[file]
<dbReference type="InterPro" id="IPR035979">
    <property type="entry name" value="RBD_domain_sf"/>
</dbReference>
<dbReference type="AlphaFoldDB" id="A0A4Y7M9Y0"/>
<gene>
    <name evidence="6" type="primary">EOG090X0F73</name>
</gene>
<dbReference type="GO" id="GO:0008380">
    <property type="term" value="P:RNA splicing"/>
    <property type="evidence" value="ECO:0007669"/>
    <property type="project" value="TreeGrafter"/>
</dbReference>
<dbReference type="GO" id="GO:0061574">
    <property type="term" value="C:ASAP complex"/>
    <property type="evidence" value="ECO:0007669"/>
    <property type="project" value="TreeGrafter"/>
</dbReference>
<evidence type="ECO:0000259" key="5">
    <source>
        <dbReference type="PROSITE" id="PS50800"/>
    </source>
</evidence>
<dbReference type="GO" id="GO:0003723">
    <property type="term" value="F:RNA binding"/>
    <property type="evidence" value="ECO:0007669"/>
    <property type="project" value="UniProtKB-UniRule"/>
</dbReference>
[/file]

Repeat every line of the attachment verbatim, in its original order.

<dbReference type="InterPro" id="IPR035979">
    <property type="entry name" value="RBD_domain_sf"/>
</dbReference>
<dbReference type="AlphaFoldDB" id="A0A4Y7M9Y0"/>
<gene>
    <name evidence="6" type="primary">EOG090X0F73</name>
</gene>
<dbReference type="GO" id="GO:0008380">
    <property type="term" value="P:RNA splicing"/>
    <property type="evidence" value="ECO:0007669"/>
    <property type="project" value="TreeGrafter"/>
</dbReference>
<dbReference type="GO" id="GO:0061574">
    <property type="term" value="C:ASAP complex"/>
    <property type="evidence" value="ECO:0007669"/>
    <property type="project" value="TreeGrafter"/>
</dbReference>
<evidence type="ECO:0000259" key="5">
    <source>
        <dbReference type="PROSITE" id="PS50800"/>
    </source>
</evidence>
<dbReference type="GO" id="GO:0003723">
    <property type="term" value="F:RNA binding"/>
    <property type="evidence" value="ECO:0007669"/>
    <property type="project" value="UniProtKB-UniRule"/>
</dbReference>